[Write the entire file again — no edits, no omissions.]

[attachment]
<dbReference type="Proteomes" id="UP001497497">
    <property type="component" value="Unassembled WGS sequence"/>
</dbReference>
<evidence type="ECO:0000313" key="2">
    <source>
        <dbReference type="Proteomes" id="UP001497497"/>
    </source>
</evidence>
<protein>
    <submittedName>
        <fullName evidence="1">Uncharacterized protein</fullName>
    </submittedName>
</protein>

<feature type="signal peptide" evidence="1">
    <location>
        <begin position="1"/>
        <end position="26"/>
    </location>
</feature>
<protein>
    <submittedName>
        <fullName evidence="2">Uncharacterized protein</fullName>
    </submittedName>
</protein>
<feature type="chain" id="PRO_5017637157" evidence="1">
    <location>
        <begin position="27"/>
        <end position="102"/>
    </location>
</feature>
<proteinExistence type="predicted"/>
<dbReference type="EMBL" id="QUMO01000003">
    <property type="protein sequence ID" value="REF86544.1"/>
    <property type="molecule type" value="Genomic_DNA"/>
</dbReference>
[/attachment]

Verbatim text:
<dbReference type="Proteomes" id="UP001497497">
    <property type="component" value="Unassembled WGS sequence"/>
</dbReference>
<evidence type="ECO:0000313" key="2">
    <source>
        <dbReference type="Proteomes" id="UP001497497"/>
    </source>
</evidence>
<protein>
    <submittedName>
        <fullName evidence="1">Uncharacterized protein</fullName>
    </submittedName>
</protein>

<feature type="signal peptide" evidence="1">
    <location>
        <begin position="1"/>
        <end position="26"/>
    </location>
</feature>
<protein>
    <submittedName>
        <fullName evidence="2">Uncharacterized protein</fullName>
    </submittedName>
</protein>
<feature type="chain" id="PRO_5017637157" evidence="1">
    <location>
        <begin position="27"/>
        <end position="102"/>
    </location>
</feature>
<proteinExistence type="predicted"/>
<dbReference type="EMBL" id="QUMO01000003">
    <property type="protein sequence ID" value="REF86544.1"/>
    <property type="molecule type" value="Genomic_DNA"/>
</dbReference>